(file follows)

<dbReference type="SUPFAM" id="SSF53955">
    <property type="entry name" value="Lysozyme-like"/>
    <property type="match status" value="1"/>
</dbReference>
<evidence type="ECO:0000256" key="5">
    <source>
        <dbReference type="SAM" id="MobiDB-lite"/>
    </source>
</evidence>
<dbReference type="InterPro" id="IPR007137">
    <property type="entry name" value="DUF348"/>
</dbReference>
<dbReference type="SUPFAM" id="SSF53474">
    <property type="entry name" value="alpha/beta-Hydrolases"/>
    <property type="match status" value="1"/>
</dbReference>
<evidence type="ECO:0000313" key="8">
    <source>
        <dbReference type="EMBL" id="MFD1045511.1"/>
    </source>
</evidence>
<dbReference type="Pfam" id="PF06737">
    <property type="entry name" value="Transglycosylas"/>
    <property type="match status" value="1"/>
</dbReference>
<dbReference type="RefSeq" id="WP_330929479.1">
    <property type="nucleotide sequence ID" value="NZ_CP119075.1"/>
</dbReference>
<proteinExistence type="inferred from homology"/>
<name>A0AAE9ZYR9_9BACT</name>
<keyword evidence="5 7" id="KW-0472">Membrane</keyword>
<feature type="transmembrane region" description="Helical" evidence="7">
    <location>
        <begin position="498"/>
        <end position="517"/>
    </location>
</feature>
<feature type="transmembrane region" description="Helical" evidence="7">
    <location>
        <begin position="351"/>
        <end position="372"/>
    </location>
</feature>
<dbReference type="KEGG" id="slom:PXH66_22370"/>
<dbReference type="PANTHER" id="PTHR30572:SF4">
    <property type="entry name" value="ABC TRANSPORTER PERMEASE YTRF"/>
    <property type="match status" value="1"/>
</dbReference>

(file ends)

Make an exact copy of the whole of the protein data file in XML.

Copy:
<dbReference type="SUPFAM" id="SSF53955">
    <property type="entry name" value="Lysozyme-like"/>
    <property type="match status" value="1"/>
</dbReference>
<evidence type="ECO:0000256" key="5">
    <source>
        <dbReference type="SAM" id="MobiDB-lite"/>
    </source>
</evidence>
<dbReference type="InterPro" id="IPR007137">
    <property type="entry name" value="DUF348"/>
</dbReference>
<dbReference type="SUPFAM" id="SSF53474">
    <property type="entry name" value="alpha/beta-Hydrolases"/>
    <property type="match status" value="1"/>
</dbReference>
<evidence type="ECO:0000313" key="8">
    <source>
        <dbReference type="EMBL" id="MFD1045511.1"/>
    </source>
</evidence>
<dbReference type="Pfam" id="PF06737">
    <property type="entry name" value="Transglycosylas"/>
    <property type="match status" value="1"/>
</dbReference>
<dbReference type="RefSeq" id="WP_330929479.1">
    <property type="nucleotide sequence ID" value="NZ_CP119075.1"/>
</dbReference>
<proteinExistence type="inferred from homology"/>
<name>A0AAE9ZYR9_9BACT</name>
<keyword evidence="5 7" id="KW-0472">Membrane</keyword>
<feature type="transmembrane region" description="Helical" evidence="7">
    <location>
        <begin position="498"/>
        <end position="517"/>
    </location>
</feature>
<feature type="transmembrane region" description="Helical" evidence="7">
    <location>
        <begin position="351"/>
        <end position="372"/>
    </location>
</feature>
<dbReference type="KEGG" id="slom:PXH66_22370"/>
<dbReference type="PANTHER" id="PTHR30572:SF4">
    <property type="entry name" value="ABC TRANSPORTER PERMEASE YTRF"/>
    <property type="match status" value="1"/>
</dbReference>